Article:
It’s time to abolish the term ‘diversity and inclusion’
I say we abolish the term “diversity and inclusion.” Instead, let’s talk about embracing difference – all differences.
Einstein taught us everything is relative to a reference point. Well, what or who is the reference point here? In the Western hemisphere, and certainly in the U.S., heterosexual, white males serve as the reference point against which it is determined who or what is diverse. Those in power make the rules as to defining the “in” crowd and the “out” crowd. This dynamic has been going on for thousands of years.
People typically fall into the “diverse” category by the focus on externals, such as color, race, ethnicity, gender and so on. But by far the larger and more significant element of our differences lies in our values, beliefs, expectations, attitudes and world views. These create the real tensions and dissensions.
Then there is the word “inclusion” – a term for the powerful over the powerless. “I will decide how and when to include you!” Who wants to be included rather than be part of the decision-makers? Who wants to be included rather than embraced?
I also say let’s get rid of that odious word “tolerance.” Tolerance is the simmering end of the long torch of hatred. It describes borderline acceptance. And as we know, at any moment, tolerance turns to intolerance.
What makes a person competent to train other people not to have biases? And then which biases are they to focus on?
Typically, diversity consultants are a mixture of white people and African-Americans. This is a tiny representation of the hugeness of differences among people in the world. Are these people trained psychologists, people who have studied religions and cultures, who have lived in many countries around the world, who can speak multiple languages, who have studied the history of tensions between races and cultures over centuries?
Lastly, do trainers realize bias cannot be eliminated? It is what we do with it that matters.
In my opinion, most diversity training is a waste of time. Training people to embrace difference is not a Pavlovian exercise. As a former ethics professor, I can attest to the fact that one cannot train people to change their minds. They might change their behaviors out of fear or adherence to authority, but that does not change their minds and their hearts.
Anything that is done instrumentally – that is for the sake of something else rather than for its own sake – loses its ethical integrity. If we argue that diversity is good for business, or being biased toward diversity is bad for business, then the love of difference goes out of the window and tolerance and diversity become instruments of the bottom line – yet again! We must embrace difference for the sheer love of it!
We will always have some bias – it is part of our social DNA. Training will not get rid of it. What we want to really change, is our self-awareness (add some humility!) and, we want to expand our consciousness and thereby shift our hearts, minds and behaviors.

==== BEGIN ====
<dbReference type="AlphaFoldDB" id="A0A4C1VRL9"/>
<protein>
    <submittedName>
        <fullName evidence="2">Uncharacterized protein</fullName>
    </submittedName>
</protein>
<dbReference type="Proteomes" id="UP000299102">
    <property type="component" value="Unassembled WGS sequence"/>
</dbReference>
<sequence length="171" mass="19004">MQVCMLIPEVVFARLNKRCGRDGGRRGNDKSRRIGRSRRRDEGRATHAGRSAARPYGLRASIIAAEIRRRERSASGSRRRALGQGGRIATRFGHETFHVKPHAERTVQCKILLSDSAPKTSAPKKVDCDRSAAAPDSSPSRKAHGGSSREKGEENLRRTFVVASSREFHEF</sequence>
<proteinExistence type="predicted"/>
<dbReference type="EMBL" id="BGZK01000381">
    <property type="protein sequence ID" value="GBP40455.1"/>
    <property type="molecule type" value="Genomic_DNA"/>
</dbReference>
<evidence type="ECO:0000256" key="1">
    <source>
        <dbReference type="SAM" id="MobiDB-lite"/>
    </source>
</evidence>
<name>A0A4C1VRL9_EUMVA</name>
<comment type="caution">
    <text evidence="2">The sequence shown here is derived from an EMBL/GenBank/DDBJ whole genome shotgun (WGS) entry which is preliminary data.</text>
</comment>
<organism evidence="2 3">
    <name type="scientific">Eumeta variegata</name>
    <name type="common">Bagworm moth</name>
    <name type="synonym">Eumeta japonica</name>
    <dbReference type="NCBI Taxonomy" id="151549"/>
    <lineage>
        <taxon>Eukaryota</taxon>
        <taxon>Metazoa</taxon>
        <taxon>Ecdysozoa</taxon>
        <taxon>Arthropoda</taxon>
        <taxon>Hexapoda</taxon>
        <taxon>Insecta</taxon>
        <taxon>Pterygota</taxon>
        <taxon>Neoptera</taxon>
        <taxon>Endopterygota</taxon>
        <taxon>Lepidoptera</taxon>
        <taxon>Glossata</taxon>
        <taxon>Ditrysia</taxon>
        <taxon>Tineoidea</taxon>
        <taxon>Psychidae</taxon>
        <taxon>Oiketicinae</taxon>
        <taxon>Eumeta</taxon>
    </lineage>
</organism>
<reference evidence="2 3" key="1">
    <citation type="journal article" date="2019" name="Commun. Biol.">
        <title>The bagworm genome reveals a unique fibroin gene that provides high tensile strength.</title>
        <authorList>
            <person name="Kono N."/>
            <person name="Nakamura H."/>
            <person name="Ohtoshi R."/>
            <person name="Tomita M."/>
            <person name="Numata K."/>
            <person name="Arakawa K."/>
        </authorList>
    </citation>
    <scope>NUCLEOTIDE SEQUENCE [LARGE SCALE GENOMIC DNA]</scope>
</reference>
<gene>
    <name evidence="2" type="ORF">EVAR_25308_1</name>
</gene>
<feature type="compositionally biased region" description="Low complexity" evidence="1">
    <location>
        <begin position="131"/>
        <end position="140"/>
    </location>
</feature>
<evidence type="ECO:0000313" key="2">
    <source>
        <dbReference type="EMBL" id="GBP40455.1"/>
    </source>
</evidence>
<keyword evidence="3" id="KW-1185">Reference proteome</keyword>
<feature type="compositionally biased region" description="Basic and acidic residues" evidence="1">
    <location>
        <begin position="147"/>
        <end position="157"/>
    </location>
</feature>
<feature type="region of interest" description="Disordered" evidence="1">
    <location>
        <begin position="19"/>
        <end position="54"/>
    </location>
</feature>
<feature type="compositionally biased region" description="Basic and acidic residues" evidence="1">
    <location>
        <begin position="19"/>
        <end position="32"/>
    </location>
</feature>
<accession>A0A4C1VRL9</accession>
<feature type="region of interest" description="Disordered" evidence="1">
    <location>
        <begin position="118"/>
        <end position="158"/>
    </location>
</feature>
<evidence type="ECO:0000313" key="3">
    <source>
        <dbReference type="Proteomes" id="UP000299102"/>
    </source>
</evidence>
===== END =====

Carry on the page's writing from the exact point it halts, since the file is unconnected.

Getting people to take classes a la Starbuck’s reactive training sessions, is not the answer. You cannot train people to embrace difference with true empathy. You train them to tolerate, to be political, to adhere to the law, to not get into trouble, but you cannot train them to open their hearts. What embracing difference is about is shifting the needle to acceptance and love, and that can only be achieved if people are inspired and stimulated from the inside.
Those under-powered diversity officers in most organizations have a tough job. They are supposed to increase diversity in organizations to satisfy the statistics and bar charts that the CEO or university president can parade in front of the board. But in truth, an organization will only truly embrace difference if the love of difference is part of the climate and culture. And then who needs statistics and bar charts?
To this day, I thank my father for my fourth birthday present. It was a Reader’s Digest atlas that stood taller than I did and that I could barely pick up. Every evening I would sit on his lap with this huge book and he would show me the world. He taught me about people, languages and faraway places. He inspired me to read about those people and those places and to make travel one of my top priorities. Thanks to him, I consider myself a citizen of the world.
Leaders of organizations can do the same. They can role-model their love, and I mean love, of the world and its magnificence as displayed in the vitality of difference. They can offer classes on philosophy, cultures, religions, traditions, archaeology, literature, poetry, music and dance. Staff can be exposed to discussions on climate change, poverty, immigration throughout history, and the human interface with nature.
Management teams that are to be rewarded for high performance should be given experiences building houses in Africa, helping earthquake and flood victims, working in clinics in the Sahara, and teaching students in the slums of India rather than being given ostentatious, self-aggrandizing trips to Las Vegas or Aruba.
We will only embrace difference if we learn about it, if we become truly educated. Only this way will we expand our consciousness to a new openheartedness to the multitude of differences that constitute the reality of ourselves and this wonderful world.
Annabel Beerel is president and CEO of the New England Women’s Leadership Institute.